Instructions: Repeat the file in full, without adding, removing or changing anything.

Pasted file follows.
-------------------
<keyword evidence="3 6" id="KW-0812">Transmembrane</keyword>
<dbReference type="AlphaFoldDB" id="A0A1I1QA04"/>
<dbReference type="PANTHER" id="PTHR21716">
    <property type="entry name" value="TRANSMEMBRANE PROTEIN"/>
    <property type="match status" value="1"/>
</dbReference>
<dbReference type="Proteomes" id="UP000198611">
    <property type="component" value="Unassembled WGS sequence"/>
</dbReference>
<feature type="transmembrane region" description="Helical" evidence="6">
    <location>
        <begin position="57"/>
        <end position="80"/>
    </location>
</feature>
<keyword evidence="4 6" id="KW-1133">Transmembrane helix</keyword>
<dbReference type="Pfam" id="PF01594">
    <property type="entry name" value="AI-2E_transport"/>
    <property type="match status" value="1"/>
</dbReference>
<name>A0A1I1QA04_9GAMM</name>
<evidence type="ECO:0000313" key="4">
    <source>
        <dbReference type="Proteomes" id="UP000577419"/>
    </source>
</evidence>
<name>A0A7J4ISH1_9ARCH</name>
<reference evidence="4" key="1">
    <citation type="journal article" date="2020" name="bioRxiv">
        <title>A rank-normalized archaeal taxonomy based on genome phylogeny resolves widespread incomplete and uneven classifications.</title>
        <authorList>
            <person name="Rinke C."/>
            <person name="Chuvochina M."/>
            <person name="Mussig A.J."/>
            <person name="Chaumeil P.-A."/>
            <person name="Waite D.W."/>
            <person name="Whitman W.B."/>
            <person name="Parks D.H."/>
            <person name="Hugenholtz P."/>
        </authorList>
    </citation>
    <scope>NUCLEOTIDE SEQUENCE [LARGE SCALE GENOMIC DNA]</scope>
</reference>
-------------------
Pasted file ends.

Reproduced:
<keyword evidence="3 6" id="KW-0812">Transmembrane</keyword>
<dbReference type="AlphaFoldDB" id="A0A1I1QA04"/>
<dbReference type="PANTHER" id="PTHR21716">
    <property type="entry name" value="TRANSMEMBRANE PROTEIN"/>
    <property type="match status" value="1"/>
</dbReference>
<dbReference type="Proteomes" id="UP000198611">
    <property type="component" value="Unassembled WGS sequence"/>
</dbReference>
<feature type="transmembrane region" description="Helical" evidence="6">
    <location>
        <begin position="57"/>
        <end position="80"/>
    </location>
</feature>
<keyword evidence="4 6" id="KW-1133">Transmembrane helix</keyword>
<dbReference type="Pfam" id="PF01594">
    <property type="entry name" value="AI-2E_transport"/>
    <property type="match status" value="1"/>
</dbReference>
<name>A0A1I1QA04_9GAMM</name>
<evidence type="ECO:0000313" key="4">
    <source>
        <dbReference type="Proteomes" id="UP000577419"/>
    </source>
</evidence>
<name>A0A7J4ISH1_9ARCH</name>
<reference evidence="4" key="1">
    <citation type="journal article" date="2020" name="bioRxiv">
        <title>A rank-normalized archaeal taxonomy based on genome phylogeny resolves widespread incomplete and uneven classifications.</title>
        <authorList>
            <person name="Rinke C."/>
            <person name="Chuvochina M."/>
            <person name="Mussig A.J."/>
            <person name="Chaumeil P.-A."/>
            <person name="Waite D.W."/>
            <person name="Whitman W.B."/>
            <person name="Parks D.H."/>
            <person name="Hugenholtz P."/>
        </authorList>
    </citation>
    <scope>NUCLEOTIDE SEQUENCE [LARGE SCALE GENOMIC DNA]</scope>
</reference>